Our Hospitality is the first comedy on the List (unless you count A Trip to the Moon, but that’s…ahdunno) and I went into it thinking for some reason that, just because it was old, it wouldn’t be funny. That’s not the case. If you’re inclined to laugh at people falling, you’ll find that they’ve been doing it the same way since at least 1923. I guess I went into it thinking that an influential slapstick comedy from nearly a hundred years ago would come across as old hat, cliched, tailored to amuse an audience that wasn’t so saturated in media as we are today and that, conceivably, was easier to get a laugh from.
Slapstick is, as we can see here, old as cinema itself. But, as with the bodice-ripper or the revenge thriller or the slasher movie or kung-fu faceoff, you can see it done a million times, always with the same tropes or small variations, and continue to enjoy it so long as the execution’s right. That’s the case here. Keaton’s timing is great, the jokes have great set-ups and payoffs, and he seems totally willing to seriously injure himself with some of these stunts. So he’s definitely dedicated.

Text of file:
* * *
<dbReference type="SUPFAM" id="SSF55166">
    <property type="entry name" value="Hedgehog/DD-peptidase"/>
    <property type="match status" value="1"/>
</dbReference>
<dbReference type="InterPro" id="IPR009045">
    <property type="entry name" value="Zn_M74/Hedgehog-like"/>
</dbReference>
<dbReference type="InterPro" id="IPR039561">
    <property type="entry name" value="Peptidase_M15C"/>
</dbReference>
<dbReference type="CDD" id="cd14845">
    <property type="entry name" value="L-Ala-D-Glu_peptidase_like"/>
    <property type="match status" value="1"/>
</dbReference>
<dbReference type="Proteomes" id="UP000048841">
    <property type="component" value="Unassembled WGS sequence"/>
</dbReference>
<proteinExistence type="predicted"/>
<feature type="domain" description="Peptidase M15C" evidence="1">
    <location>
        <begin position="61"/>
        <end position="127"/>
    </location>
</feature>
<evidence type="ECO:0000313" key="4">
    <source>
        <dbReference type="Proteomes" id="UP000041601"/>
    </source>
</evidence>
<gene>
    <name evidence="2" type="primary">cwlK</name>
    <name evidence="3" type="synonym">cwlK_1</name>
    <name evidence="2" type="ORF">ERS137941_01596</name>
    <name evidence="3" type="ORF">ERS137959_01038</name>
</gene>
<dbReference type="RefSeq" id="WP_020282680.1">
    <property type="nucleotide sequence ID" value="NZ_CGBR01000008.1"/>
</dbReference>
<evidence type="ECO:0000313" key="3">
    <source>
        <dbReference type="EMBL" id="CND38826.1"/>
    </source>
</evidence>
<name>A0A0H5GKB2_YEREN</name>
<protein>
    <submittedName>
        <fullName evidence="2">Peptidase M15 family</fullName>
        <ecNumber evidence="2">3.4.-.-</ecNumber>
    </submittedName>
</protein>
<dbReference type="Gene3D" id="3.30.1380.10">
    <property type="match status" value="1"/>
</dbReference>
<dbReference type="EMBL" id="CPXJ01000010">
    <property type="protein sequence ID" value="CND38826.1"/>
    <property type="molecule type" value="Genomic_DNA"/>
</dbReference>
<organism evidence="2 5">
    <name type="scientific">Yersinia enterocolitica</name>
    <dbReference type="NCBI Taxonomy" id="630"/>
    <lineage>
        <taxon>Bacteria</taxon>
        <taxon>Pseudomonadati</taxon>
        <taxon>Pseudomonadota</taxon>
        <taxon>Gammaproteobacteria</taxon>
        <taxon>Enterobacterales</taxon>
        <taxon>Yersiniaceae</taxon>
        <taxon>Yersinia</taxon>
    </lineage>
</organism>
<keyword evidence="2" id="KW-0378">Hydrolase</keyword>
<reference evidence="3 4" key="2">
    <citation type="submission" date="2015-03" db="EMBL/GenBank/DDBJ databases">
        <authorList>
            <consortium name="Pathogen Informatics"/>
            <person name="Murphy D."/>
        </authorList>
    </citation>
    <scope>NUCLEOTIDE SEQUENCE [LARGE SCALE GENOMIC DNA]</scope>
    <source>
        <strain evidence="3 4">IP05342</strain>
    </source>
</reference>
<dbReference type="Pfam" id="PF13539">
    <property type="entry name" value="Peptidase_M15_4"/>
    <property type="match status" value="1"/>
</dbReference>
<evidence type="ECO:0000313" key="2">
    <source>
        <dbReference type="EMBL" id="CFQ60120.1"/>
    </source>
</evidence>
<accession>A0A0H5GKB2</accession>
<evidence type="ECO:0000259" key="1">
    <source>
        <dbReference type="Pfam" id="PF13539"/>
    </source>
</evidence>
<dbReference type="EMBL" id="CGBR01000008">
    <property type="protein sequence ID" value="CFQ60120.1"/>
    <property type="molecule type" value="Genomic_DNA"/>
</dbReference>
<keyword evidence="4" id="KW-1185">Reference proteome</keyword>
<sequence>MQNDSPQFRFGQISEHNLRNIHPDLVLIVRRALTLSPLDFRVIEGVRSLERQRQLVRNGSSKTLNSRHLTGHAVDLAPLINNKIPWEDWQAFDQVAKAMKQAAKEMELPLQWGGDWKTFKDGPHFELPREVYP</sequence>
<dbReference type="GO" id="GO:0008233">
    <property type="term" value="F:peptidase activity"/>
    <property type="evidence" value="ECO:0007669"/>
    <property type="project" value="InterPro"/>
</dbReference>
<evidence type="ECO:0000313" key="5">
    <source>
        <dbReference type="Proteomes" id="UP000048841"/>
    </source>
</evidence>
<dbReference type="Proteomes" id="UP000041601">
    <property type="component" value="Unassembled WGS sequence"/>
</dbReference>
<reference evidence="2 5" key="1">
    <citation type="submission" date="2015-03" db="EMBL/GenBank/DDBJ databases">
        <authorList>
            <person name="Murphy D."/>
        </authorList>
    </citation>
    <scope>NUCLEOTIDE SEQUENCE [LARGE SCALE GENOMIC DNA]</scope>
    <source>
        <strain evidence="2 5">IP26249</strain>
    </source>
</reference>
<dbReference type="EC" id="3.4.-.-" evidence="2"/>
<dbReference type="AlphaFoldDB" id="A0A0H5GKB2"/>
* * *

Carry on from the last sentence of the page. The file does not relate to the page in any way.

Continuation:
I won’t try to dissect Our Hospitality for any sort of greater meaning, or study how it set this trend or that trend, and will instead just appreciate the fact that this movie has survived almost a hundred years, along with the rest of Keaton’s filmography, on the basis, partly, of our basic interest in preserving the output of major cultural figures, but mostly, I’d guess, because it can still make people laugh; and therefore, unlike a lot of other movies from the 1920s, it needs no context in order to be enjoyed.
Did you ever watch the Keystone Corps? I think they predated Keaton doing crazy slapstick, though none did it as well as Keaton.
I agree! Keaton was the subject of a WONDERFUL documentary by Peter Bogdanovich a couple years ago, I think it was just called BUSTER, and it doubled my appreciation for Keaton’s work.